The 2011 fall produce season is under way and should be highlighted by fair quantities of high-quality produce available for wholesale and retail purchase. To understand New Jersey’s fall season, one needs to take a look at the extreme weather that its farmers have had to deal with to produce its fall crop. This is the second season in a row that severe weather has had a major impact.
Last year, New Jersey experienced the third-wettest winter in recorded history and the wettest March. This was followed by the warmest April through September six-month period in recorded history.
Although this season started normally enough, New Jersey experienced the warmest July in recorded history, with a record of 21 days hitting 90 degrees or higher. Although most summer crops prefer dryer conditions, hot and stressful July growing conditions caused some pollination issues, blossom burn off and heat stress. This caused decreased production levels and smaller sizes for most produce items. In addition, sequential plantings of produce items tended to ripen closer in time, resulting in a supply gap for a couple of weeks in mid-August. Farmers found themselves between plantings for items that are normally in late-season supply.
August was the wettest month ever in New Jersey, and that was even before Hurricane Irene increased that new record amount. Substantial rain onto fields that were already water logged caused flooding, and standing water in areas resulted in quality and shelf-life issues for tomatoes and early-fall produce.
Rainfall amounts and wind speeds varied greatly around the state, though, so the extent of damage from those forces has been variable.
Soils and topography also have had an impact. Lighter soils drained better than heavier, water-logged soils. Low-lying areas tended to maintain excess water.
There were some early-fall supply shortages because farmers couldn’t get heavy machinery into fields and were forced to wait a few days to dry out before going back out into their fields. Many farmers picked as much of their crops as they could before the hurricane. Then, they hand picked as much of their crops as they could afterwards. Farmers were most concerned about two things: field disease conditions; and the wash out of young fall crops, particularly young lettuces and greens.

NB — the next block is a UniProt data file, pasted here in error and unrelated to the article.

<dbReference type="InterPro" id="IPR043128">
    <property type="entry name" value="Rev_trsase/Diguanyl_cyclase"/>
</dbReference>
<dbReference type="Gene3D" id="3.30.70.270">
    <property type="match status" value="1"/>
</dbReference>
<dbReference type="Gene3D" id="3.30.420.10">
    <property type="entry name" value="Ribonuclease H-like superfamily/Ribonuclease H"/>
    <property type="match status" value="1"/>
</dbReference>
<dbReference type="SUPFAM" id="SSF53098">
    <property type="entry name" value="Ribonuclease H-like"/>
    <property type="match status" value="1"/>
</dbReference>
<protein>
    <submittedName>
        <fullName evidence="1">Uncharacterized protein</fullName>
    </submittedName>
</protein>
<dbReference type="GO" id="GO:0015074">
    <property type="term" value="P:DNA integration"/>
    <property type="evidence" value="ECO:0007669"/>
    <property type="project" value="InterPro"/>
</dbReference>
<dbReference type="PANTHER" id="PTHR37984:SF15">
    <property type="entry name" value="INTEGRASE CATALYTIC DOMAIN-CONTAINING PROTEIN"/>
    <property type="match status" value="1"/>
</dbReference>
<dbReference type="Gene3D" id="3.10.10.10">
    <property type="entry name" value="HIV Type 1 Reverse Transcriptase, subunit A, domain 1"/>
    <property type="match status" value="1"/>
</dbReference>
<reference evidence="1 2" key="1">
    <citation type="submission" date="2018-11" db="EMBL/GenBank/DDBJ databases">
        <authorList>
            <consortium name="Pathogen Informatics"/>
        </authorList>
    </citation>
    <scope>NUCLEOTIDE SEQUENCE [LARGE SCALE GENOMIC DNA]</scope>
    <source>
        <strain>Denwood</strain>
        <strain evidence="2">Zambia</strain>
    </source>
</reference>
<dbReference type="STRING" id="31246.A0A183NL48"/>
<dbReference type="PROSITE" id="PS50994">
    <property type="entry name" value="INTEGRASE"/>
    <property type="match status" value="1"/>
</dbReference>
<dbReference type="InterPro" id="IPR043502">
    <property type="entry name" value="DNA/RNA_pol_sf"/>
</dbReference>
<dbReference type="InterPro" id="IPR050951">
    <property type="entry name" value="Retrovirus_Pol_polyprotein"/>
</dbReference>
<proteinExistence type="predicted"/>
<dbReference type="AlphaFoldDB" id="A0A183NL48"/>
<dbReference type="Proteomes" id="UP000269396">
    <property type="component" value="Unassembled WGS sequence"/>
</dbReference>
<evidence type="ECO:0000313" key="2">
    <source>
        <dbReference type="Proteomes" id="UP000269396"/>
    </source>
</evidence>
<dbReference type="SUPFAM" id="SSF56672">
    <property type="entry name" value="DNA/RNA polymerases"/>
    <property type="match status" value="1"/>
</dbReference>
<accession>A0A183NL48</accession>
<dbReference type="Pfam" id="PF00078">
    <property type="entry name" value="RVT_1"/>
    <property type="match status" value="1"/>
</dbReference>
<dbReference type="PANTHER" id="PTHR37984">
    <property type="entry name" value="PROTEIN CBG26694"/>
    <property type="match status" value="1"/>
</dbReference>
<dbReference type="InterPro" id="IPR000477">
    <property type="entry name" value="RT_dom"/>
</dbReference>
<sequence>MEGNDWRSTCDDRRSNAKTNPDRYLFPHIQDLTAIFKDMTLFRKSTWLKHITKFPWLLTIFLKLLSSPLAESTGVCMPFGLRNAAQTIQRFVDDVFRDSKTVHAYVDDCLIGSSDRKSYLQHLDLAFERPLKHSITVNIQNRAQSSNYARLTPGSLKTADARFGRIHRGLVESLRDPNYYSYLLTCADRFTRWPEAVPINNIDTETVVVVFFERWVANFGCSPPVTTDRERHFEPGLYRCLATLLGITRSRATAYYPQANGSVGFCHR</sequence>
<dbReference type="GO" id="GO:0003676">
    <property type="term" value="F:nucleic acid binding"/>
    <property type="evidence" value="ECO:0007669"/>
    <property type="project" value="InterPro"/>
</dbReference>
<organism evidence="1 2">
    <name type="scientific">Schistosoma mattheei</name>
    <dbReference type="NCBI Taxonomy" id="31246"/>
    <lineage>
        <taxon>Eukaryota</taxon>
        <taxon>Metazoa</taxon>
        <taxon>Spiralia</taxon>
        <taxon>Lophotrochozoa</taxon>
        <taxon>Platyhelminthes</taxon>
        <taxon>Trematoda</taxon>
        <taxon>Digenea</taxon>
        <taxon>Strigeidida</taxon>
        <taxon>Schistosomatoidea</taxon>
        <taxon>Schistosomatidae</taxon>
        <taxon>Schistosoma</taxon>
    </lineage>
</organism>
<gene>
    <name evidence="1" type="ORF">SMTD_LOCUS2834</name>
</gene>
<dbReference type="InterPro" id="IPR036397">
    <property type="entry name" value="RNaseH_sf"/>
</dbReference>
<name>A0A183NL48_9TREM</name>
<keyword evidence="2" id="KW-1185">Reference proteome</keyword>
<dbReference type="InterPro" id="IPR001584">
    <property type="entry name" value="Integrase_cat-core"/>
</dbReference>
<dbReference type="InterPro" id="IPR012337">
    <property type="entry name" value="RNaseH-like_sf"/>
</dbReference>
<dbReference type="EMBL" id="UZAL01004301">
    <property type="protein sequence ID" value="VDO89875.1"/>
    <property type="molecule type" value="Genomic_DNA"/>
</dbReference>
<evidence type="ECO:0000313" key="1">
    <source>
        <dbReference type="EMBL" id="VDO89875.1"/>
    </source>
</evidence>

Record warmth in July coupled with record rains and Hurricane Irene in August meant that most summer produce that is normally available in the fall was less available than normal. Peach crops sustained only slight damage from August rains and Hurricane Irene, and will finish up in mid-September as usual.
New Jersey enjoys the productivity of a large variety of fruits and vegetables due to its moderate climate and inherent “Jersey Fresh” qualities. New Jersey’s 11 principal fresh-market vegetables are tomatoes, sweet corn, peppers, cabbage, cucumbers, lettuce, spinach, eggplant, escarole, snap beans and asparagus. Its five principal fresh-market fruits are strawberries, blueberries, peaches, apples and cranberries.
New Jersey growers are still harvesting declining volumes of their summer produce items, such as sweet corn, peppers, tomatoes, eggplant, peaches, zucchini and yellow squash. Warm season herbs, such as basil and mint, also are finishing up. All of these products are in less supply than normal due to late wet weather and will be done at frost by mid-October.
New Jersey growers harvest cooler-season vegetables in the spring and fall. The fall-season harvests of spinach, escarole/endive, lettuces, turnips, radishes, and white and sweet potatoes are starting about the middle of September. Other vegetables that prefer somewhat cooler temperatures and can survive the summer heat in less quantity such as cabbage, collards, kale, beets, Swiss chard, pickles, cucumbers, radishes, butternut and acorn squash, and herbs such as parsley, dill, coriander, arugula and cilantro are harvesting very well.
Almost all New Jersey apples are sold soon after harvest and are not stored over time in controlled-atmosphere conditions like western apples. Its apples begin their harvest in mid-September with the Jonathan and Courtland varieties, and are followed by Red Delicious, Empire, Jonagold, and McCoun in late month. Golden Delicious, Rome, and Stayman Winesap start harvesting in early October. Braeburn, Fuji, and Granny Smith will start in mid- to late October.
(Bill Walker is with the New Jersey Department of Agriculture.)